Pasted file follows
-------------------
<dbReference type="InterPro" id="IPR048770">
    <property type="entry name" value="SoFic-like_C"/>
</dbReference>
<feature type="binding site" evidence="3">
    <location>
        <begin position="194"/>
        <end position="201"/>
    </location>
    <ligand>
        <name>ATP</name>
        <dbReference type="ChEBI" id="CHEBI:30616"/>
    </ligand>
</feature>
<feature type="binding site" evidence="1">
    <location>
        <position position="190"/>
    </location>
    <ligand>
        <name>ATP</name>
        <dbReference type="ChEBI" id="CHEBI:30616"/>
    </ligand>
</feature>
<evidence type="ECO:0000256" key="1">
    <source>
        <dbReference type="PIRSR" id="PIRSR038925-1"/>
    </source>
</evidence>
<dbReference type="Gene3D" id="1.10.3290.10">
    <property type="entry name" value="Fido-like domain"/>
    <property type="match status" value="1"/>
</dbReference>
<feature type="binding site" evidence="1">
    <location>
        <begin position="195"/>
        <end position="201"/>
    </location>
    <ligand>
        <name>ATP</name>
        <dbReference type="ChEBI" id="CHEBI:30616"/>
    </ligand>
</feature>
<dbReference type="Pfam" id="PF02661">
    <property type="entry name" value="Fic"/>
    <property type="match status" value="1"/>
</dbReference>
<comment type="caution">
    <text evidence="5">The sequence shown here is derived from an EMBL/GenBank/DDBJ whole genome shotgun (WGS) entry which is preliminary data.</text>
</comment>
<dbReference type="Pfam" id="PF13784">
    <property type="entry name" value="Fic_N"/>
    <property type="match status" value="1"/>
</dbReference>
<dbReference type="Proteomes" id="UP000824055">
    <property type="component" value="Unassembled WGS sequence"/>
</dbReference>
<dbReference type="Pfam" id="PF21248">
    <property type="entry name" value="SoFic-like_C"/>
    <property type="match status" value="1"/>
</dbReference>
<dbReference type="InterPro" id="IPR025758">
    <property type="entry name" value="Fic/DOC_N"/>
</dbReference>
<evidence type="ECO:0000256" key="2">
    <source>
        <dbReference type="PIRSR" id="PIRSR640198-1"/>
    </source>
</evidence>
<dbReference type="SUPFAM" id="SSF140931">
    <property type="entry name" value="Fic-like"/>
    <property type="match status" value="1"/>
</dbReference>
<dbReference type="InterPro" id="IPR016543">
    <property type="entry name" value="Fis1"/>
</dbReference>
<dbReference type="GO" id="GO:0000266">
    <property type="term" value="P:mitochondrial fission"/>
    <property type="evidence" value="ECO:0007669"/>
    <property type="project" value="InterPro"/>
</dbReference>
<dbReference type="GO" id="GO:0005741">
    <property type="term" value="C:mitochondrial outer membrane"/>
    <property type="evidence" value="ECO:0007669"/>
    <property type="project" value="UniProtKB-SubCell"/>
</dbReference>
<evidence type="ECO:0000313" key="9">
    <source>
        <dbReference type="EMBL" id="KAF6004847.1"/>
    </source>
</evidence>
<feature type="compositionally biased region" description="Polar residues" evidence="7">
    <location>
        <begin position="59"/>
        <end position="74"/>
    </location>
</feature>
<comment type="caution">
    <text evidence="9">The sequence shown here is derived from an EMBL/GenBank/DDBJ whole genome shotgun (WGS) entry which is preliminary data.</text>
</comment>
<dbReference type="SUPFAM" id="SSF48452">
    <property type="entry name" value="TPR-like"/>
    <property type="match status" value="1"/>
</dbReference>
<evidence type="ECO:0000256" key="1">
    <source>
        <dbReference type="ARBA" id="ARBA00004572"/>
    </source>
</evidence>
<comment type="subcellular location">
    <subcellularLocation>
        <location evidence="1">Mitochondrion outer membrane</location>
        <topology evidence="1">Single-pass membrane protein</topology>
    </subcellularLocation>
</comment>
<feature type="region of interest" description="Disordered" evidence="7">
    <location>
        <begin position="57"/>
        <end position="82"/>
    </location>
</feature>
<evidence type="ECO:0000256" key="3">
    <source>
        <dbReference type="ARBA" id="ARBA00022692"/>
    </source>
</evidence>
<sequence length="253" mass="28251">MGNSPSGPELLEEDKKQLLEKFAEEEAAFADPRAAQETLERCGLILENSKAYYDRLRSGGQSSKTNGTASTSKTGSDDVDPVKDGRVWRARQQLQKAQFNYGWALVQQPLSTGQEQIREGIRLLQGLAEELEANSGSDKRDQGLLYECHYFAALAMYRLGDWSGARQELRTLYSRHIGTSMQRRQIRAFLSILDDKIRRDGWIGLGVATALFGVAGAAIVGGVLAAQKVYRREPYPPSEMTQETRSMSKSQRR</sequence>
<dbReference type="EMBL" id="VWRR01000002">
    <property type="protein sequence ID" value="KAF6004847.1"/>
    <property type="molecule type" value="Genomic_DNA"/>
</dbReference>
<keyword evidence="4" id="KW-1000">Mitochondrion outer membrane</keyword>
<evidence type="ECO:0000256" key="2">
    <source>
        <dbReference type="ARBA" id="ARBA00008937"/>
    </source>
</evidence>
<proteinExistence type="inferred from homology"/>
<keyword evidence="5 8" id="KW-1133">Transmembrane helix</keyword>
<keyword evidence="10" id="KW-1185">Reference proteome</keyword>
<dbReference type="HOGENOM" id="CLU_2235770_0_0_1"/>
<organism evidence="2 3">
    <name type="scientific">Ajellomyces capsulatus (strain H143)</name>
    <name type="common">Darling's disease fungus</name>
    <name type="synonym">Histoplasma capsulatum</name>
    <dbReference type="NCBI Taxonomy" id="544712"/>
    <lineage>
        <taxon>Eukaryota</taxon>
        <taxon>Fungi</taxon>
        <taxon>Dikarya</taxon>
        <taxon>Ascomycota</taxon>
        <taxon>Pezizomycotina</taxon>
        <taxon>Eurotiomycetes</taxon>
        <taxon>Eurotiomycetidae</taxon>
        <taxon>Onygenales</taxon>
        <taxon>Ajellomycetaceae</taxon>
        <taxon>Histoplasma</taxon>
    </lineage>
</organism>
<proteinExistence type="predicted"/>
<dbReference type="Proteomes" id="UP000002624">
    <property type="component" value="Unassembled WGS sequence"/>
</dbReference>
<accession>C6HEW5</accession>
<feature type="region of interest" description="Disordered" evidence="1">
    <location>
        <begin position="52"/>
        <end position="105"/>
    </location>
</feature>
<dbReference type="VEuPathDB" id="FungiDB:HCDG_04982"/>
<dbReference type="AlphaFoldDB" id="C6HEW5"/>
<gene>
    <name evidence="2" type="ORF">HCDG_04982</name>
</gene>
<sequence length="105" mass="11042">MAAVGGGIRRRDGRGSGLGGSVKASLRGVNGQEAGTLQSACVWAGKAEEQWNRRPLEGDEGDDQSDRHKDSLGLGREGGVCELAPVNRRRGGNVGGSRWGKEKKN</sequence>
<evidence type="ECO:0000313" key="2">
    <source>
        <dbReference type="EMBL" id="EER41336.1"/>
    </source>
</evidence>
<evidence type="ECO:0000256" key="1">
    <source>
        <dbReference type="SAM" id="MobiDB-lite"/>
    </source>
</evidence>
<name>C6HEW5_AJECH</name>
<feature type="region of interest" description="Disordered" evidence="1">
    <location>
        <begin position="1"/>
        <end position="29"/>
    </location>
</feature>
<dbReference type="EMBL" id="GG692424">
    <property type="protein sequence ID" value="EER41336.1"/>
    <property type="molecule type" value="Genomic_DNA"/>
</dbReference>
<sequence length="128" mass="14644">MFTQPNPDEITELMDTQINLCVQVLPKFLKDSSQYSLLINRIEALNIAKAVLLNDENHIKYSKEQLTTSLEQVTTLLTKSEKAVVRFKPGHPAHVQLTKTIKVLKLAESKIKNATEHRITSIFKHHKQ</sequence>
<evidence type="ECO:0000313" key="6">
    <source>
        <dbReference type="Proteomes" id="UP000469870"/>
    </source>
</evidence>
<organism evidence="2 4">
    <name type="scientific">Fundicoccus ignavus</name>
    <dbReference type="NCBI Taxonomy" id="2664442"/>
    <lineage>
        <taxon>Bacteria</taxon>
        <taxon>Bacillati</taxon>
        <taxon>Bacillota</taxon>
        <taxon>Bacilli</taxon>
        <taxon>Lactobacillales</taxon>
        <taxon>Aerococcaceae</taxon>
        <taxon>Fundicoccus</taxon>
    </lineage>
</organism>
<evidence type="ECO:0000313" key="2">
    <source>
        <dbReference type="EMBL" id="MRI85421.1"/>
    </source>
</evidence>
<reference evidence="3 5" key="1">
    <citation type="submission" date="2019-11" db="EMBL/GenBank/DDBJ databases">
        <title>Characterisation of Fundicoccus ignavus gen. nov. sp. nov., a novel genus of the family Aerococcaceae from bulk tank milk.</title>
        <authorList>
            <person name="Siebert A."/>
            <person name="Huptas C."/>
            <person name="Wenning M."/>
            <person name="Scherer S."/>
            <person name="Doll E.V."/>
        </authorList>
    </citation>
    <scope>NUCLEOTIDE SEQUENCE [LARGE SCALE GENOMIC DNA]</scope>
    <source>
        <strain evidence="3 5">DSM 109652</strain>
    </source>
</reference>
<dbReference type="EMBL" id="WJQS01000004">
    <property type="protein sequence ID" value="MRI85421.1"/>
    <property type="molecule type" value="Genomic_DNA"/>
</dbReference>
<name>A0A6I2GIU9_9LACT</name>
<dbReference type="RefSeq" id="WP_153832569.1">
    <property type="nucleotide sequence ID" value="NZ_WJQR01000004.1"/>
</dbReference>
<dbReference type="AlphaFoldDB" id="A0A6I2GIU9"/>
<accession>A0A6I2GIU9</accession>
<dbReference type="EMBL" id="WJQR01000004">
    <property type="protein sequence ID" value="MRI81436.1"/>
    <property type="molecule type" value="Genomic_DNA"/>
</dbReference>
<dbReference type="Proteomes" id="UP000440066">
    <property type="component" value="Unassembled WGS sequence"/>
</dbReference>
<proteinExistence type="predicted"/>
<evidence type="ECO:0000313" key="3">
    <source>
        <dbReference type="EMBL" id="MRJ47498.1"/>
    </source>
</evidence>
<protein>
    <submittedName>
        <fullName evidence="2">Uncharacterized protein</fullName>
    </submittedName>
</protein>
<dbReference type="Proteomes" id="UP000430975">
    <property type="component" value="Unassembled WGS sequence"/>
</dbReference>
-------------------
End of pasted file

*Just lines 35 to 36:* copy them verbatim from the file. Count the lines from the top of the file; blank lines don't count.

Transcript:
        <end position="201"/>
    </location>